Semantic Properties of Split Topicalization in German

By Kimiko Nakanishi

Source: Semantics Archive

This paper examines semantic properties of measure phrases (MPs), in particular, MPs adjacent to their host NP (non-split MPs) and MPs split from their host NP in Split Topicalization (split MPs). I show that both non-split and split MPs are subject to semantic restrictions on the nominal domain, while only split MPs are subject to restrictions on the verbal domain. I argue that this is because non-split MPs measure in the nominal domain (the amount of individuals in the extension of the nominal predicate), while split MPs measure in the verbal domain (the amount of events in the extension of the verbal predicate). The present analysis reveals that there is an algebraic parallelism between the nominal and verbal domains. Furthermore, this analysis can be extended to various cross-linguistic constructions.


Posted by Tony Marmo at 17:18 BST
Updated: Friday, 10 September 2004 17:22 BST

The Semantics and Pragmatics of the Russian Factual Imperfective

by Atle Gr?n
Source: Semantics Archive


Posted by Tony Marmo at 17:08 BST
Updated: Friday, 10 September 2004 17:19 BST


On Comparative Quantification in the Verbal Domain

Kimiko Nakanishi

Source: Semantics Archive

The central goal of this paper is to provide a mechanism of comparative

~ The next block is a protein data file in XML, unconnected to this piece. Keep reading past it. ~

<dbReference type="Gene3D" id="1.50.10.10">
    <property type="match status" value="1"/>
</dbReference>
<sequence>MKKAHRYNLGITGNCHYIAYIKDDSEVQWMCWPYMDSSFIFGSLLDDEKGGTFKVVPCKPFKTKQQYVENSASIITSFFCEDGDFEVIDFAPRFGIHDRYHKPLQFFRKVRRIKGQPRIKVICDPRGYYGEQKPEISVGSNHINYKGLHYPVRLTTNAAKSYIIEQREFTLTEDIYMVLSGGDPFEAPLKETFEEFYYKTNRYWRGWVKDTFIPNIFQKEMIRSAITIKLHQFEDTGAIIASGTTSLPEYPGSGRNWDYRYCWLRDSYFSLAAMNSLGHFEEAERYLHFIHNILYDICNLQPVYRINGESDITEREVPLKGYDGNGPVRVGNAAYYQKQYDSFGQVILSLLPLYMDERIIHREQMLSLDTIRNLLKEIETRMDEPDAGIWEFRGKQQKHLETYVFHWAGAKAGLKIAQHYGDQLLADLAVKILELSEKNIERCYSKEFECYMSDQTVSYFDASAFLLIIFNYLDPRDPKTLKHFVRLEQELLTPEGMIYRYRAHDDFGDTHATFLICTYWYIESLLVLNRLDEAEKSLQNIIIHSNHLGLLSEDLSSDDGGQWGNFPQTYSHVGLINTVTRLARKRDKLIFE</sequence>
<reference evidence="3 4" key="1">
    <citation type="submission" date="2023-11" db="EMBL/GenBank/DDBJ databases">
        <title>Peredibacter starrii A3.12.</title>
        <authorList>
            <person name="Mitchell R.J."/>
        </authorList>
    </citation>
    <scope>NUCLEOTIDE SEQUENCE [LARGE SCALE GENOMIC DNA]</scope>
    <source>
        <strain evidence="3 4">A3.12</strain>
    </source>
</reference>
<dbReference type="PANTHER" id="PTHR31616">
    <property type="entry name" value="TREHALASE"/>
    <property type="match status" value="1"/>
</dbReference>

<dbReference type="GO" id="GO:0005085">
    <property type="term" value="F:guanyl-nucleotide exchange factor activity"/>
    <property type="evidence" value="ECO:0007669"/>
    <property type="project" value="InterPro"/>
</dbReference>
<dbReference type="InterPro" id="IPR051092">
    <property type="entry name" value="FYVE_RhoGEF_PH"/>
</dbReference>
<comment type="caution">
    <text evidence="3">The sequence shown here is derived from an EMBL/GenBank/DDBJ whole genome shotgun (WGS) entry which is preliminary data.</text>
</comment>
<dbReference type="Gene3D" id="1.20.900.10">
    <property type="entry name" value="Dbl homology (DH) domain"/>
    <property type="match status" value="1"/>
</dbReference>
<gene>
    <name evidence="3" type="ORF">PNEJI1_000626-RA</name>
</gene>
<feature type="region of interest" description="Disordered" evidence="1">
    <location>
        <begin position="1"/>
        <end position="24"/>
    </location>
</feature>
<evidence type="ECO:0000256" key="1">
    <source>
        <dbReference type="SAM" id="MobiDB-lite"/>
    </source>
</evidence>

quantification in the verbal domain, where the degree of comparison is associated
with an event argument. The empirical data comes from the comparative
construction in Japanese with sugiru, which is an intransitive verb meaning eto pass,
to exceedi, as in (1)a. Sugiru can attach to an adjective or a verb and express
excessiveness just like too in English, as in (1)b-c.


Posted by Tony Marmo at 16:56 BST


Domains of Measurement: Formal Properties of Non-Split/Split Quantifier Constructions

by Kimiko Nakanishi

Source: Semantics Archive

This dissertation examines the semantics and the syntax-semantics interface properties of constructions involving measurement _ namely, non-split and split quantifier constructions in Japanese and German, and comparative constructions in Japanese and English. One of my central goals is to investigate formal properties of these measurement constructions. I show that these constructions can be categorized into two classes based on Schwarzschildis (2002) notion of emonotonicityi, where a measure function is monotonic relative to the denotation of some element if and only if a measure obtained for that element is larger than a measure obtained for proper subparts of it.